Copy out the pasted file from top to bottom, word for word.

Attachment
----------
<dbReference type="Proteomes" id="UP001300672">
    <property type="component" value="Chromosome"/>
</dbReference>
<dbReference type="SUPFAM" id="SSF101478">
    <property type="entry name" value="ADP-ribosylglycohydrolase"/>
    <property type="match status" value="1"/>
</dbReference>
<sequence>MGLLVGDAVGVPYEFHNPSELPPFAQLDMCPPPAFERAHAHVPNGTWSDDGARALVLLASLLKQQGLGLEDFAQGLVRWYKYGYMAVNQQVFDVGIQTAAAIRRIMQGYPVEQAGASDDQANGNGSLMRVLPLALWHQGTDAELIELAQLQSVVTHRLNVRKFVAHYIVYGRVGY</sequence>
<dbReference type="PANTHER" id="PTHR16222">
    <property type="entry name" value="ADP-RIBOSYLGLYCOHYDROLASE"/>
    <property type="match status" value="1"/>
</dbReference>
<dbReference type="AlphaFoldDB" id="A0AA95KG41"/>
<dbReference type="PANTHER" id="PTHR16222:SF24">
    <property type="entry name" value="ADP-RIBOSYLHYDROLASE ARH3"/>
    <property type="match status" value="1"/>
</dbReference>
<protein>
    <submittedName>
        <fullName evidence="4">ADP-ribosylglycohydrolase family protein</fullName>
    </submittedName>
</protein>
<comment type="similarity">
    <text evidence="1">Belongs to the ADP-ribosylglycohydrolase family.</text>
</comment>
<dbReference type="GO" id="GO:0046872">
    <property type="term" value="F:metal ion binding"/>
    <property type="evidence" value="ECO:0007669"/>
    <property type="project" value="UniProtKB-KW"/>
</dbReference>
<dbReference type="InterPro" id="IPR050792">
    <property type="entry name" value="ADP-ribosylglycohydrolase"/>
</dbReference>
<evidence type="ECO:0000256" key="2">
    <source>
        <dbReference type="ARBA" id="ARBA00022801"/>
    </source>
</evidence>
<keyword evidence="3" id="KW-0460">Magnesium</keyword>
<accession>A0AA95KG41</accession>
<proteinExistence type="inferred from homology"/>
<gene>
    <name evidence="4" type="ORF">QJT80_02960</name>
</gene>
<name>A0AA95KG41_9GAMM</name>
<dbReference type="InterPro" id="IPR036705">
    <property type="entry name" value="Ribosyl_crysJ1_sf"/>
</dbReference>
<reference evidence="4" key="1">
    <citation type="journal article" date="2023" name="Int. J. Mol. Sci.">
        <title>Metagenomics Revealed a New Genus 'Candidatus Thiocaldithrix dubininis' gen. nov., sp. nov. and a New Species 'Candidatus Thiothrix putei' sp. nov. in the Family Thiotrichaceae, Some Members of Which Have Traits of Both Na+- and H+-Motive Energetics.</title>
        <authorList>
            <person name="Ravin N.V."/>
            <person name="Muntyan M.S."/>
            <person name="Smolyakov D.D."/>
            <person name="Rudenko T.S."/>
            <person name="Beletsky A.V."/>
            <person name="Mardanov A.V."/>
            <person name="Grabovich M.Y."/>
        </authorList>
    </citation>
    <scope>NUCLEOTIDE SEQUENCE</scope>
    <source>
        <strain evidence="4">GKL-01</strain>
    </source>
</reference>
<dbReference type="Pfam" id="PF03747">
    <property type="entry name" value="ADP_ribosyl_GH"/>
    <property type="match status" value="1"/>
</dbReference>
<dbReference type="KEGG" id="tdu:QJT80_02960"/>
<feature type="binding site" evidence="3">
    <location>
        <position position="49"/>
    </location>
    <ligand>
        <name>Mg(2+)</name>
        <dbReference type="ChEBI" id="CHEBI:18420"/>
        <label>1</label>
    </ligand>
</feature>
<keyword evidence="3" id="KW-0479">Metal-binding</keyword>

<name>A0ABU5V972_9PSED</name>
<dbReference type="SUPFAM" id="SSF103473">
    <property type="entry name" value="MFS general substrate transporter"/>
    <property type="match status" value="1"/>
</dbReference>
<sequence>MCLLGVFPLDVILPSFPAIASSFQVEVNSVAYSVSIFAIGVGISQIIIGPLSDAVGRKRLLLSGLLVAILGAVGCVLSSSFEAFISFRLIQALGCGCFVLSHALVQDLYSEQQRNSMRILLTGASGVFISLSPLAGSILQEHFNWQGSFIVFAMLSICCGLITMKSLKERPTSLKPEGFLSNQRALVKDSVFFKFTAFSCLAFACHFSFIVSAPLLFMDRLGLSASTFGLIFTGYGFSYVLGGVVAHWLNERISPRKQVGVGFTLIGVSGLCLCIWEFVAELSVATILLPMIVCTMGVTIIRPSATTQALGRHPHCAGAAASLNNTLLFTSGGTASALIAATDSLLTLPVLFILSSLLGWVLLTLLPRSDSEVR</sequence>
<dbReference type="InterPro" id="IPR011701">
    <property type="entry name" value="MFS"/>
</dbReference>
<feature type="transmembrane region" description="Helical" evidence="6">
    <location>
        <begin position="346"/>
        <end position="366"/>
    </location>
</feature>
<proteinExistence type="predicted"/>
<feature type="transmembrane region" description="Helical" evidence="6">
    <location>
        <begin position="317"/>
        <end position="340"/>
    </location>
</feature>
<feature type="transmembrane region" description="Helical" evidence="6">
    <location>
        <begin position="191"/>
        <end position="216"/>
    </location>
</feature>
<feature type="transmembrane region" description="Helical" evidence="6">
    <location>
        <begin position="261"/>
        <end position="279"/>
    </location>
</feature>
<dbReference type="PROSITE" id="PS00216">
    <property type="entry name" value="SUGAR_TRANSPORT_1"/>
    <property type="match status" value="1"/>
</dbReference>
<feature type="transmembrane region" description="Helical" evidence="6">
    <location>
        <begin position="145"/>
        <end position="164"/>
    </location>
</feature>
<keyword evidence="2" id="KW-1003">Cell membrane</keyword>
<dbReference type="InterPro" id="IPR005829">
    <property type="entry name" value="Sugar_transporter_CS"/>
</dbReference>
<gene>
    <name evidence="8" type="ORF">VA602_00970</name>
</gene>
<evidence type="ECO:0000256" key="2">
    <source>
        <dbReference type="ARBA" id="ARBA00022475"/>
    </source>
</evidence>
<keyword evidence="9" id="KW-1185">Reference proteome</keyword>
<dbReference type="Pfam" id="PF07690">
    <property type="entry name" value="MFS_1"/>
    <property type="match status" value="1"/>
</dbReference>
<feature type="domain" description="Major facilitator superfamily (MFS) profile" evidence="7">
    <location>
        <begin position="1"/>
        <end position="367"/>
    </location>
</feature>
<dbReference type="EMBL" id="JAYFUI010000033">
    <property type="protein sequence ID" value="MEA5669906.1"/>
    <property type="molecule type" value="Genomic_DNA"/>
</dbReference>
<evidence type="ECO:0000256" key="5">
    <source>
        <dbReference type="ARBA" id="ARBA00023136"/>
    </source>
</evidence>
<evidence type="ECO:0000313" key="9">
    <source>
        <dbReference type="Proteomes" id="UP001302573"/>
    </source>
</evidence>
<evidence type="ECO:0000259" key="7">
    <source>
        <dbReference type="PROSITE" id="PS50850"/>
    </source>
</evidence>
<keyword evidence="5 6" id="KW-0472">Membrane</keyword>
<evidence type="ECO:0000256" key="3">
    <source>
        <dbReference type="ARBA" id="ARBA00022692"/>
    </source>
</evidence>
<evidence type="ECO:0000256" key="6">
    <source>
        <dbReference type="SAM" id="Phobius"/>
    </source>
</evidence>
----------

<dbReference type="Proteomes" id="UP001300672">
    <property type="component" value="Chromosome"/>
</dbReference>
<dbReference type="SUPFAM" id="SSF101478">
    <property type="entry name" value="ADP-ribosylglycohydrolase"/>
    <property type="match status" value="1"/>
</dbReference>
<sequence>MGLLVGDAVGVPYEFHNPSELPPFAQLDMCPPPAFERAHAHVPNGTWSDDGARALVLLASLLKQQGLGLEDFAQGLVRWYKYGYMAVNQQVFDVGIQTAAAIRRIMQGYPVEQAGASDDQANGNGSLMRVLPLALWHQGTDAELIELAQLQSVVTHRLNVRKFVAHYIVYGRVGY</sequence>
<dbReference type="PANTHER" id="PTHR16222">
    <property type="entry name" value="ADP-RIBOSYLGLYCOHYDROLASE"/>
    <property type="match status" value="1"/>
</dbReference>
<dbReference type="AlphaFoldDB" id="A0AA95KG41"/>
<dbReference type="PANTHER" id="PTHR16222:SF24">
    <property type="entry name" value="ADP-RIBOSYLHYDROLASE ARH3"/>
    <property type="match status" value="1"/>
</dbReference>
<protein>
    <submittedName>
        <fullName evidence="4">ADP-ribosylglycohydrolase family protein</fullName>
    </submittedName>
</protein>
<comment type="similarity">
    <text evidence="1">Belongs to the ADP-ribosylglycohydrolase family.</text>
</comment>
<dbReference type="GO" id="GO:0046872">
    <property type="term" value="F:metal ion binding"/>
    <property type="evidence" value="ECO:0007669"/>
    <property type="project" value="UniProtKB-KW"/>
</dbReference>
<dbReference type="InterPro" id="IPR050792">
    <property type="entry name" value="ADP-ribosylglycohydrolase"/>
</dbReference>
<evidence type="ECO:0000256" key="2">
    <source>
        <dbReference type="ARBA" id="ARBA00022801"/>
    </source>
</evidence>
<keyword evidence="3" id="KW-0460">Magnesium</keyword>
<accession>A0AA95KG41</accession>
<proteinExistence type="inferred from homology"/>
<gene>
    <name evidence="4" type="ORF">QJT80_02960</name>
</gene>
<name>A0AA95KG41_9GAMM</name>
<dbReference type="InterPro" id="IPR036705">
    <property type="entry name" value="Ribosyl_crysJ1_sf"/>
</dbReference>
<reference evidence="4" key="1">
    <citation type="journal article" date="2023" name="Int. J. Mol. Sci.">
        <title>Metagenomics Revealed a New Genus 'Candidatus Thiocaldithrix dubininis' gen. nov., sp. nov. and a New Species 'Candidatus Thiothrix putei' sp. nov. in the Family Thiotrichaceae, Some Members of Which Have Traits of Both Na+- and H+-Motive Energetics.</title>
        <authorList>
            <person name="Ravin N.V."/>
            <person name="Muntyan M.S."/>
            <person name="Smolyakov D.D."/>
            <person name="Rudenko T.S."/>
            <person name="Beletsky A.V."/>
            <person name="Mardanov A.V."/>
            <person name="Grabovich M.Y."/>
        </authorList>
    </citation>
    <scope>NUCLEOTIDE SEQUENCE</scope>
    <source>
        <strain evidence="4">GKL-01</strain>
    </source>
</reference>
<dbReference type="Pfam" id="PF03747">
    <property type="entry name" value="ADP_ribosyl_GH"/>
    <property type="match status" value="1"/>
</dbReference>
<dbReference type="KEGG" id="tdu:QJT80_02960"/>
<feature type="binding site" evidence="3">
    <location>
        <position position="49"/>
    </location>
    <ligand>
        <name>Mg(2+)</name>
        <dbReference type="ChEBI" id="CHEBI:18420"/>
        <label>1</label>
    </ligand>
</feature>
<keyword evidence="3" id="KW-0479">Metal-binding</keyword>

<name>A0ABU5V972_9PSED</name>
<dbReference type="SUPFAM" id="SSF103473">
    <property type="entry name" value="MFS general substrate transporter"/>
    <property type="match status" value="1"/>
</dbReference>
<sequence>MCLLGVFPLDVILPSFPAIASSFQVEVNSVAYSVSIFAIGVGISQIIIGPLSDAVGRKRLLLSGLLVAILGAVGCVLSSSFEAFISFRLIQALGCGCFVLSHALVQDLYSEQQRNSMRILLTGASGVFISLSPLAGSILQEHFNWQGSFIVFAMLSICCGLITMKSLKERPTSLKPEGFLSNQRALVKDSVFFKFTAFSCLAFACHFSFIVSAPLLFMDRLGLSASTFGLIFTGYGFSYVLGGVVAHWLNERISPRKQVGVGFTLIGVSGLCLCIWEFVAELSVATILLPMIVCTMGVTIIRPSATTQALGRHPHCAGAAASLNNTLLFTSGGTASALIAATDSLLTLPVLFILSSLLGWVLLTLLPRSDSEVR</sequence>
<dbReference type="InterPro" id="IPR011701">
    <property type="entry name" value="MFS"/>
</dbReference>
<feature type="transmembrane region" description="Helical" evidence="6">
    <location>
        <begin position="346"/>
        <end position="366"/>
    </location>
</feature>
<proteinExistence type="predicted"/>
<feature type="transmembrane region" description="Helical" evidence="6">
    <location>
        <begin position="317"/>
        <end position="340"/>
    </location>
</feature>
<feature type="transmembrane region" description="Helical" evidence="6">
    <location>
        <begin position="191"/>
        <end position="216"/>
    </location>
</feature>
<feature type="transmembrane region" description="Helical" evidence="6">
    <location>
        <begin position="261"/>
        <end position="279"/>
    </location>
</feature>
<dbReference type="PROSITE" id="PS00216">
    <property type="entry name" value="SUGAR_TRANSPORT_1"/>
    <property type="match status" value="1"/>
</dbReference>
<feature type="transmembrane region" description="Helical" evidence="6">
    <location>
        <begin position="145"/>
        <end position="164"/>
    </location>
</feature>
<keyword evidence="2" id="KW-1003">Cell membrane</keyword>
<dbReference type="InterPro" id="IPR005829">
    <property type="entry name" value="Sugar_transporter_CS"/>
</dbReference>
<gene>
    <name evidence="8" type="ORF">VA602_00970</name>
</gene>
<evidence type="ECO:0000256" key="2">
    <source>
        <dbReference type="ARBA" id="ARBA00022475"/>
    </source>
</evidence>
<keyword evidence="9" id="KW-1185">Reference proteome</keyword>
<dbReference type="Pfam" id="PF07690">
    <property type="entry name" value="MFS_1"/>
    <property type="match status" value="1"/>
</dbReference>
<feature type="domain" description="Major facilitator superfamily (MFS) profile" evidence="7">
    <location>
        <begin position="1"/>
        <end position="367"/>
    </location>
</feature>
<dbReference type="EMBL" id="JAYFUI010000033">
    <property type="protein sequence ID" value="MEA5669906.1"/>
    <property type="molecule type" value="Genomic_DNA"/>
</dbReference>
<evidence type="ECO:0000256" key="5">
    <source>
        <dbReference type="ARBA" id="ARBA00023136"/>
    </source>
</evidence>
<evidence type="ECO:0000313" key="9">
    <source>
        <dbReference type="Proteomes" id="UP001302573"/>
    </source>
</evidence>
<evidence type="ECO:0000259" key="7">
    <source>
        <dbReference type="PROSITE" id="PS50850"/>
    </source>
</evidence>
<keyword evidence="5 6" id="KW-0472">Membrane</keyword>
<evidence type="ECO:0000256" key="3">
    <source>
        <dbReference type="ARBA" id="ARBA00022692"/>
    </source>
</evidence>
<evidence type="ECO:0000256" key="6">
    <source>
        <dbReference type="SAM" id="Phobius"/>
    </source>
</evidence>